ICBC New York ordered to boost AML Safeguards

15 March 2018 Bachir El Nakib (CAMS), Senior Consultant Compliance Alert LLC

A U.S. bank regulator has ordered Industrial and Commercial Bank of China and its Manhattan branch to correct alleged deficiencies in its anti-money laundering and sanctions compliance programs, authorities said Tuesday.

Industrial & Commercial Bank of China Ltd., the world’s biggest lender, has been ordered by the Federal Reserve to bolster its protections against money laundering.

The Fed found “significant deficiencies” in safeguards at the Chinese bank’s New York branch, the U.S. regulator said on Tuesday. The signed enforcement cease-and-desist order issued by the Federal Reserve Board of Governors did not require the Chinese banking giant to pay a fine. It suggested a main concern for regulators was U.S. dollar clearing activity. The company agreed to submit plans to fix its compliance programs within 60 days, the Fed said. No financial penalty was imposed.

ICBC failed to properly report suspicious activity and comply with the Bank Secrecy Act, the U.S. law meant to combat money laundering. The Fed ordered the bank to establish a system that properly assesses risks associated with products and customers -- including “politically exposed persons.”

The company also must hire an outside firm to review its dollar-clearing activity in the latter half of 2016 “to determine whether suspicious activity involving high-risk customers or transactions” was properly flagged.

ICBC, with a market capitalization of $356 billion and assets well over $3 trillion, has almost 400 overseas branches in more than 40 countries. The New York branch opened in 2008.

The bank’s New York office didn’t immediately respond to a request for comment.

The order requires the bank's board to take "effective" control and oversight necessary to ensure the New York branch complies with the Bank Secrecy Act and rules issued by the U.S. Treasury's Office of Foreign Assets Control (OFAC).

The bank also must take a number of remedial actions, including hiring qualified personnel, conducting training, and properly managing risk via bolstered internal controls and customer due diligence.

A need to better address the money laundering and sanctions risk associated with certain "high-risk" services – including correspondent banking and the banking of politically exposed persons – is highlighted in the order.

It specifically obliges ICBC to put in place "enhanced monitoring and investigation criteria and procedures to ensure the timely detection, investigation, and reporting of all known or suspected" illicit activity. A focus of the procedures should be "transactions conducted through foreign correspondent accounts and trade finance related transactions."

The order requires the bank to hire a third-party firm to conduct a transaction review, commonly known as a "look back," to identify any suspicious U.S. dollar clearing transactions that went unreported between July 2016 and December 2016.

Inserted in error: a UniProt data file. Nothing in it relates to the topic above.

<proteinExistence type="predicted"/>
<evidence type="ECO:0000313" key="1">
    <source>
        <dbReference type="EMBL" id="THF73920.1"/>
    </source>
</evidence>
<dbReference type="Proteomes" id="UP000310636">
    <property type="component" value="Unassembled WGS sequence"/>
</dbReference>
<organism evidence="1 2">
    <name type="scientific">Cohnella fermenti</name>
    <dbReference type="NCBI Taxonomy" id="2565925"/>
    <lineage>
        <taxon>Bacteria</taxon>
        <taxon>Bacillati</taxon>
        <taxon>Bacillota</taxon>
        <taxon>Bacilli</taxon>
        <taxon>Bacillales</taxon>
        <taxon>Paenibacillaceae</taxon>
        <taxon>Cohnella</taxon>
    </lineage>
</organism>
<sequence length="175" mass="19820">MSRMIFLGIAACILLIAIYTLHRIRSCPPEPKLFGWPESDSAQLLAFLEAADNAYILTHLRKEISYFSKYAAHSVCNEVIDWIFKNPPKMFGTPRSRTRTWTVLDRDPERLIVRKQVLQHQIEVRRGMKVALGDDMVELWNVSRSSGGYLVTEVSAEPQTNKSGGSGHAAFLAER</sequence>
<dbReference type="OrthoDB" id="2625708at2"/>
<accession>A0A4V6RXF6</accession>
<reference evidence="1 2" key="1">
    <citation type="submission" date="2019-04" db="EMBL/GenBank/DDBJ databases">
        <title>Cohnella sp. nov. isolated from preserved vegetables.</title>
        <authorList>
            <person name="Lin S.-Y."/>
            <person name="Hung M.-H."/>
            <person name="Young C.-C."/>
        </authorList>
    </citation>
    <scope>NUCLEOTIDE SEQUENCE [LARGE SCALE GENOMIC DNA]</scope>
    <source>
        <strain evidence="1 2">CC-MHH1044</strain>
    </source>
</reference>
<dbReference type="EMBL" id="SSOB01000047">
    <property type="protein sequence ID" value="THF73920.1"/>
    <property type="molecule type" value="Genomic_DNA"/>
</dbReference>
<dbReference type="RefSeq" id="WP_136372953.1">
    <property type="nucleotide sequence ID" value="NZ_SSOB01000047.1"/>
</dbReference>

As Chinese banks have expanded operations around the world in recent years, they have faced considerable scrutiny regarding their anti-money laundering practices.

Other Chinese banks have faced sanctions by U.S. regulators, including Agricultural Bank of China, which in 2016 was targeted by a similar Fed order and fined $215 million by New York’s banking watchdog over allegations that it tried to obscure dollar transactions by Russian, Chinese and Middle Eastern clients. In December 2015, the Fed directed Bank of China Ltd. to overhaul its anti-money-laundering controls, just as it had in July 2015 for China Construction Bank Corp.

Last year, Spanish authorities began probing the European management of ICBC in Luxembourg while investigating the alleged laundering of hundreds of millions of euros through the bank's Madrid branch.

Spain has launched an investigation into the European management of the Industrial and Commercial Bank of China (ICBC) in Luxembourg as part of a widening probe into the alleged laundering of hundreds of millions of euros through the Chinese banking giant's Madrid branch.

A Reuters investigation in July revealed Spanish prosecutors were poised to explore the role of ICBC Luxembourg in the alleged money laundering scheme following the arrest of seven ICBC executives in Madrid in February last year, including branch manager Liu Wei and the general manager of the bank's European division, Liu Gang.

The Spanish High Court said on Monday it had approved a request from the anti-corruption prosecutor's office to investigate ICBC's European headquarters for the alleged crime of money laundering.

High Court judge Ismael Moreno ruled that ICBC's Europe board must name a representative and a lawyer to be summoned to appear before the court.

"ICBC Luxembourg was aware at the time of the way ICBC Spain was operating, and the Luxembourg headquarters provided it with internal audit services," the ruling said. The Luxembourg unit of ICBC holds the lender's European Union bank licence and is responsible for supervising the Madrid branch.

According to the court ruling, ICBC Europe could face a fine, asset seizures or dissolution if found guilty.

Chinese Foreign Ministry spokesman Geng Shuang told a regular press briefing on Tuesday that ICBC had played a positive role in promoting financing cooperation between China and Spain.